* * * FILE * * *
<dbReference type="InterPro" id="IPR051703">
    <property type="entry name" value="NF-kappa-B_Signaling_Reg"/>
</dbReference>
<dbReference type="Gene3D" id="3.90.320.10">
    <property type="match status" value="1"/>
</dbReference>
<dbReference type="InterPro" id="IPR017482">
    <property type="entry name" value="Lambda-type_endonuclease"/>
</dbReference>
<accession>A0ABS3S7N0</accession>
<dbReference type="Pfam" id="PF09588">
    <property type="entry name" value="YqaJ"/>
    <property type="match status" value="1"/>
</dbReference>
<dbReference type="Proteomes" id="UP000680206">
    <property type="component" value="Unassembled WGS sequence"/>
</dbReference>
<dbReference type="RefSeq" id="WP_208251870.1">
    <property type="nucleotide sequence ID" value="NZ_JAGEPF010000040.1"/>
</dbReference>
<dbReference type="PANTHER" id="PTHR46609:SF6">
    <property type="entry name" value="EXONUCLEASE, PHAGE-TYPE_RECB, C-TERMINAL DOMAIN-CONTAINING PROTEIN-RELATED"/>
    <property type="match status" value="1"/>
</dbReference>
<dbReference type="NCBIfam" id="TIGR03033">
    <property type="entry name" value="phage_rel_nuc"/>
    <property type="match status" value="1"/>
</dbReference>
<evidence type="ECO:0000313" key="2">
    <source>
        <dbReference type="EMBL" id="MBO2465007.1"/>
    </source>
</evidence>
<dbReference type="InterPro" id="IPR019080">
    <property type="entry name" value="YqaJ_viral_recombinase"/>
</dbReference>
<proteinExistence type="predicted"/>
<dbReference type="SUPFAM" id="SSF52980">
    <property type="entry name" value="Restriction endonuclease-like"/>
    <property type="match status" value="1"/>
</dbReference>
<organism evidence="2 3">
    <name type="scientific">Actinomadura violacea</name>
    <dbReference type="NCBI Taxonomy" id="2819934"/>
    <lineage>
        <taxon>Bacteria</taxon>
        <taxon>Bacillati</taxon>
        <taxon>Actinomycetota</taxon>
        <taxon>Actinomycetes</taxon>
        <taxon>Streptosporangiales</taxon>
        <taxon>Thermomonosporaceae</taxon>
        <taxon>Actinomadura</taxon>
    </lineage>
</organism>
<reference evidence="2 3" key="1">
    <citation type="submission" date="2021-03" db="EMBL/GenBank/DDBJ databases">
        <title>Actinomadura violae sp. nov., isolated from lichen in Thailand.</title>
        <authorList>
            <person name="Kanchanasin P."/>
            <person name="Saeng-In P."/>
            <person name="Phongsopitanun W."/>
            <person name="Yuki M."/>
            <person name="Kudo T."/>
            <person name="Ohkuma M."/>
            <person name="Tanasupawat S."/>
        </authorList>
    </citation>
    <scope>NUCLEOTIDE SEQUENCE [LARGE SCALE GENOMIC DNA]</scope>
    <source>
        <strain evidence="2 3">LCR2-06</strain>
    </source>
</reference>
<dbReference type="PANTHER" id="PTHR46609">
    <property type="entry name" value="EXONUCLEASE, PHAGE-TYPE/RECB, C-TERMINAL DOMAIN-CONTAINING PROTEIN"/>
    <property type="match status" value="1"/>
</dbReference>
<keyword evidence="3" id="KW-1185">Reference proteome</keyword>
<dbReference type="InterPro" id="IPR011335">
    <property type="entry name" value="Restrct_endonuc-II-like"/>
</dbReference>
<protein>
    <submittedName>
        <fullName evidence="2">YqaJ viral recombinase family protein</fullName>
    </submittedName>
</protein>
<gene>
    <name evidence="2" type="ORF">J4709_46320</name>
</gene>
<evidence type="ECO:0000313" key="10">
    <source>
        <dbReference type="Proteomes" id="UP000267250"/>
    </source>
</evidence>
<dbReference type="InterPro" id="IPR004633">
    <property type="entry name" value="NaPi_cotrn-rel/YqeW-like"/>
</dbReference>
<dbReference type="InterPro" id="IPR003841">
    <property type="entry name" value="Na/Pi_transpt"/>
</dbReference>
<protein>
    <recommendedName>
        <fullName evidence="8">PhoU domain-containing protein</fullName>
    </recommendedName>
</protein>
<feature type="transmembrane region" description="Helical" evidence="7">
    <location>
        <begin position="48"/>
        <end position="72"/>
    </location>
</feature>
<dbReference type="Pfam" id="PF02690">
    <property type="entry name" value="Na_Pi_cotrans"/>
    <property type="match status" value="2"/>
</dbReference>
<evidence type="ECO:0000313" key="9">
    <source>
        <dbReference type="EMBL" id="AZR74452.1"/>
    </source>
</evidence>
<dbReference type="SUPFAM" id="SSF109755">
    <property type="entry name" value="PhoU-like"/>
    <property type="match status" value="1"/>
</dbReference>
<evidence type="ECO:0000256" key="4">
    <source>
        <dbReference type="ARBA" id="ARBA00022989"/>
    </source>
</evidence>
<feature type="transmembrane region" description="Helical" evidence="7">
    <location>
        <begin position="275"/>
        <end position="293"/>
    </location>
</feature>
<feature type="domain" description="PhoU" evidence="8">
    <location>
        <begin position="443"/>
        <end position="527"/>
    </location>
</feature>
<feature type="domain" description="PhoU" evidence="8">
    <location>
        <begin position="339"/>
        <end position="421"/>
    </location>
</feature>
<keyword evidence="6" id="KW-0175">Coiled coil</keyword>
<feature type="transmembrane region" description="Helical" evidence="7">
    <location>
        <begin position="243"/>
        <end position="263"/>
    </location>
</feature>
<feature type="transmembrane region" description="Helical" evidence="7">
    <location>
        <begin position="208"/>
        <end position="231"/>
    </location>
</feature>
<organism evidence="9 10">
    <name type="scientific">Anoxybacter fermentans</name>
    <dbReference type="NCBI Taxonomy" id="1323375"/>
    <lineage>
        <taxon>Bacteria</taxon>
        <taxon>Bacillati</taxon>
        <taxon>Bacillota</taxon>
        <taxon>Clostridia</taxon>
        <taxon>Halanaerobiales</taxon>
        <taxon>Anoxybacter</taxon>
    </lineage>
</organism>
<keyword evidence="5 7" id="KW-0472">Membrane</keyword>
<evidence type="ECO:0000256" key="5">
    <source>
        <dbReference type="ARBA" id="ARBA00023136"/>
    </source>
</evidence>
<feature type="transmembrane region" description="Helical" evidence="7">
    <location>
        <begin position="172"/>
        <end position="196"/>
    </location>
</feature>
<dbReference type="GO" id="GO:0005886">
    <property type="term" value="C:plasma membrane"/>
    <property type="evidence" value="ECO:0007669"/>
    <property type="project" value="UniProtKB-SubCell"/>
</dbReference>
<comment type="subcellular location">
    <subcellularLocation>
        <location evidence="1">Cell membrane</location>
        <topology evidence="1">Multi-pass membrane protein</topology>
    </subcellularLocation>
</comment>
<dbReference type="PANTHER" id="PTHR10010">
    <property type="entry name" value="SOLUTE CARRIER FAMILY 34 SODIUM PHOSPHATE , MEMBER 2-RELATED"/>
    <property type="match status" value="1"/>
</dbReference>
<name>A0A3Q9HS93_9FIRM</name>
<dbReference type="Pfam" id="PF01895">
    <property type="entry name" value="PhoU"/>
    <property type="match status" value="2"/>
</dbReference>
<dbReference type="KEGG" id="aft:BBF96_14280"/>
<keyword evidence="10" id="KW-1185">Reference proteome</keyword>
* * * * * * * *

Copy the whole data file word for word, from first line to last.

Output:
<dbReference type="InterPro" id="IPR051703">
    <property type="entry name" value="NF-kappa-B_Signaling_Reg"/>
</dbReference>
<dbReference type="Gene3D" id="3.90.320.10">
    <property type="match status" value="1"/>
</dbReference>
<dbReference type="InterPro" id="IPR017482">
    <property type="entry name" value="Lambda-type_endonuclease"/>
</dbReference>
<accession>A0ABS3S7N0</accession>
<dbReference type="Pfam" id="PF09588">
    <property type="entry name" value="YqaJ"/>
    <property type="match status" value="1"/>
</dbReference>
<dbReference type="Proteomes" id="UP000680206">
    <property type="component" value="Unassembled WGS sequence"/>
</dbReference>
<dbReference type="RefSeq" id="WP_208251870.1">
    <property type="nucleotide sequence ID" value="NZ_JAGEPF010000040.1"/>
</dbReference>
<dbReference type="PANTHER" id="PTHR46609:SF6">
    <property type="entry name" value="EXONUCLEASE, PHAGE-TYPE_RECB, C-TERMINAL DOMAIN-CONTAINING PROTEIN-RELATED"/>
    <property type="match status" value="1"/>
</dbReference>
<dbReference type="NCBIfam" id="TIGR03033">
    <property type="entry name" value="phage_rel_nuc"/>
    <property type="match status" value="1"/>
</dbReference>
<evidence type="ECO:0000313" key="2">
    <source>
        <dbReference type="EMBL" id="MBO2465007.1"/>
    </source>
</evidence>
<dbReference type="InterPro" id="IPR019080">
    <property type="entry name" value="YqaJ_viral_recombinase"/>
</dbReference>
<proteinExistence type="predicted"/>
<dbReference type="SUPFAM" id="SSF52980">
    <property type="entry name" value="Restriction endonuclease-like"/>
    <property type="match status" value="1"/>
</dbReference>
<organism evidence="2 3">
    <name type="scientific">Actinomadura violacea</name>
    <dbReference type="NCBI Taxonomy" id="2819934"/>
    <lineage>
        <taxon>Bacteria</taxon>
        <taxon>Bacillati</taxon>
        <taxon>Actinomycetota</taxon>
        <taxon>Actinomycetes</taxon>
        <taxon>Streptosporangiales</taxon>
        <taxon>Thermomonosporaceae</taxon>
        <taxon>Actinomadura</taxon>
    </lineage>
</organism>
<reference evidence="2 3" key="1">
    <citation type="submission" date="2021-03" db="EMBL/GenBank/DDBJ databases">
        <title>Actinomadura violae sp. nov., isolated from lichen in Thailand.</title>
        <authorList>
            <person name="Kanchanasin P."/>
            <person name="Saeng-In P."/>
            <person name="Phongsopitanun W."/>
            <person name="Yuki M."/>
            <person name="Kudo T."/>
            <person name="Ohkuma M."/>
            <person name="Tanasupawat S."/>
        </authorList>
    </citation>
    <scope>NUCLEOTIDE SEQUENCE [LARGE SCALE GENOMIC DNA]</scope>
    <source>
        <strain evidence="2 3">LCR2-06</strain>
    </source>
</reference>
<dbReference type="PANTHER" id="PTHR46609">
    <property type="entry name" value="EXONUCLEASE, PHAGE-TYPE/RECB, C-TERMINAL DOMAIN-CONTAINING PROTEIN"/>
    <property type="match status" value="1"/>
</dbReference>
<keyword evidence="3" id="KW-1185">Reference proteome</keyword>
<dbReference type="InterPro" id="IPR011335">
    <property type="entry name" value="Restrct_endonuc-II-like"/>
</dbReference>
<protein>
    <submittedName>
        <fullName evidence="2">YqaJ viral recombinase family protein</fullName>
    </submittedName>
</protein>
<gene>
    <name evidence="2" type="ORF">J4709_46320</name>
</gene>
<evidence type="ECO:0000313" key="10">
    <source>
        <dbReference type="Proteomes" id="UP000267250"/>
    </source>
</evidence>
<dbReference type="InterPro" id="IPR004633">
    <property type="entry name" value="NaPi_cotrn-rel/YqeW-like"/>
</dbReference>
<dbReference type="InterPro" id="IPR003841">
    <property type="entry name" value="Na/Pi_transpt"/>
</dbReference>
<protein>
    <recommendedName>
        <fullName evidence="8">PhoU domain-containing protein</fullName>
    </recommendedName>
</protein>
<feature type="transmembrane region" description="Helical" evidence="7">
    <location>
        <begin position="48"/>
        <end position="72"/>
    </location>
</feature>
<dbReference type="Pfam" id="PF02690">
    <property type="entry name" value="Na_Pi_cotrans"/>
    <property type="match status" value="2"/>
</dbReference>
<evidence type="ECO:0000313" key="9">
    <source>
        <dbReference type="EMBL" id="AZR74452.1"/>
    </source>
</evidence>
<dbReference type="SUPFAM" id="SSF109755">
    <property type="entry name" value="PhoU-like"/>
    <property type="match status" value="1"/>
</dbReference>
<evidence type="ECO:0000256" key="4">
    <source>
        <dbReference type="ARBA" id="ARBA00022989"/>
    </source>
</evidence>
<feature type="transmembrane region" description="Helical" evidence="7">
    <location>
        <begin position="275"/>
        <end position="293"/>
    </location>
</feature>
<feature type="domain" description="PhoU" evidence="8">
    <location>
        <begin position="443"/>
        <end position="527"/>
    </location>
</feature>
<feature type="domain" description="PhoU" evidence="8">
    <location>
        <begin position="339"/>
        <end position="421"/>
    </location>
</feature>
<keyword evidence="6" id="KW-0175">Coiled coil</keyword>
<feature type="transmembrane region" description="Helical" evidence="7">
    <location>
        <begin position="243"/>
        <end position="263"/>
    </location>
</feature>
<feature type="transmembrane region" description="Helical" evidence="7">
    <location>
        <begin position="208"/>
        <end position="231"/>
    </location>
</feature>
<organism evidence="9 10">
    <name type="scientific">Anoxybacter fermentans</name>
    <dbReference type="NCBI Taxonomy" id="1323375"/>
    <lineage>
        <taxon>Bacteria</taxon>
        <taxon>Bacillati</taxon>
        <taxon>Bacillota</taxon>
        <taxon>Clostridia</taxon>
        <taxon>Halanaerobiales</taxon>
        <taxon>Anoxybacter</taxon>
    </lineage>
</organism>
<keyword evidence="5 7" id="KW-0472">Membrane</keyword>
<evidence type="ECO:0000256" key="5">
    <source>
        <dbReference type="ARBA" id="ARBA00023136"/>
    </source>
</evidence>
<feature type="transmembrane region" description="Helical" evidence="7">
    <location>
        <begin position="172"/>
        <end position="196"/>
    </location>
</feature>
<dbReference type="GO" id="GO:0005886">
    <property type="term" value="C:plasma membrane"/>
    <property type="evidence" value="ECO:0007669"/>
    <property type="project" value="UniProtKB-SubCell"/>
</dbReference>
<comment type="subcellular location">
    <subcellularLocation>
        <location evidence="1">Cell membrane</location>
        <topology evidence="1">Multi-pass membrane protein</topology>
    </subcellularLocation>
</comment>
<dbReference type="PANTHER" id="PTHR10010">
    <property type="entry name" value="SOLUTE CARRIER FAMILY 34 SODIUM PHOSPHATE , MEMBER 2-RELATED"/>
    <property type="match status" value="1"/>
</dbReference>
<name>A0A3Q9HS93_9FIRM</name>
<dbReference type="Pfam" id="PF01895">
    <property type="entry name" value="PhoU"/>
    <property type="match status" value="2"/>
</dbReference>
<dbReference type="KEGG" id="aft:BBF96_14280"/>
<keyword evidence="10" id="KW-1185">Reference proteome</keyword>